South Africa coach Jake White said his side were more upset by their last-gasp 20-18 loss to Australia in Sydney on Saturday than the 49-0 drubbing at the hands of the Wallabies three weeks earlier.
The young Springboks had shown great character by rebounding from that record loss in Brisbane but were still heartbroken by the defeat on Saturday, White said.
"All we've heard about for the last three weeks is '49-nil, 49-nil,' so you've got to give credit to the players to turn a game around like that," he told a news conference.
"But the players are still hurting about losing and as long as that continues then you know you're dealing with the right group of players.
"This one hurts the most because it's the most consecutive times we've lost and is the most we've been abused in the media."
The Springboks looked set for an unlikely victory when they overturned a 10-0 half-time deficit to lead 18-13 with less than five minutes to go after centre Jaque Fourie and fullback Percy Montgomery crossed for tries in the second half.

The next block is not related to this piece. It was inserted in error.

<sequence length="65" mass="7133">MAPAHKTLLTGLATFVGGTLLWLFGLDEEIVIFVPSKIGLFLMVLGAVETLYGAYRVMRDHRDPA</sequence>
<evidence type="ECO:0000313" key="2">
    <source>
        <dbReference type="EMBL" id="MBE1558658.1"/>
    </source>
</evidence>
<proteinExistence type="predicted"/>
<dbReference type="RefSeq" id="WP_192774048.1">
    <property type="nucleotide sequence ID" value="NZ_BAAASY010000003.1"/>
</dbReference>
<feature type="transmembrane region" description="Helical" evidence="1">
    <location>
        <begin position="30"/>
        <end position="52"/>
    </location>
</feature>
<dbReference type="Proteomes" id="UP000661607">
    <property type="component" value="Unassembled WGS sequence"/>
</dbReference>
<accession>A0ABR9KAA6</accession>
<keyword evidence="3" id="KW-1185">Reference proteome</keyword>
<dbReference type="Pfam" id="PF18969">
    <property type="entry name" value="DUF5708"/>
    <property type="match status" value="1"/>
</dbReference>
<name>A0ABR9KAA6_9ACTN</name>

But the Australians snatched victory four minutes from the end when replacement flyhalf Mat Rogers scored out wide and Stirling Mortlock's sideline conversion bounced off the upright and over the crossbar.
White said his team's experience over the past month reminded him of a comment by former Australian cricket captain Steve Waugh, who once said, "You can't appreciate the views from the peaks until you've seen the troughs from the valleys".
"I never understood what he meant, but as a national coach I now clearly understand what he's talking about," White said.
"It's been a great learning curve for us even if it's obviously not been pleasant."
Springbok captain John Smit said he expected his team would be more competitive when they returned home for the final leg of the Tri-Nations and the experience of losing may yet pay off at the 2007 World Cup in France.
"There's a lot of pride in this team and a lot more to come," Smit said. "Everything we do is in view of what's coming in 2007.
"This year is obviously going to teach us a lot about the ups and downs and what it will take to be the No 1 side in the World Cup next year."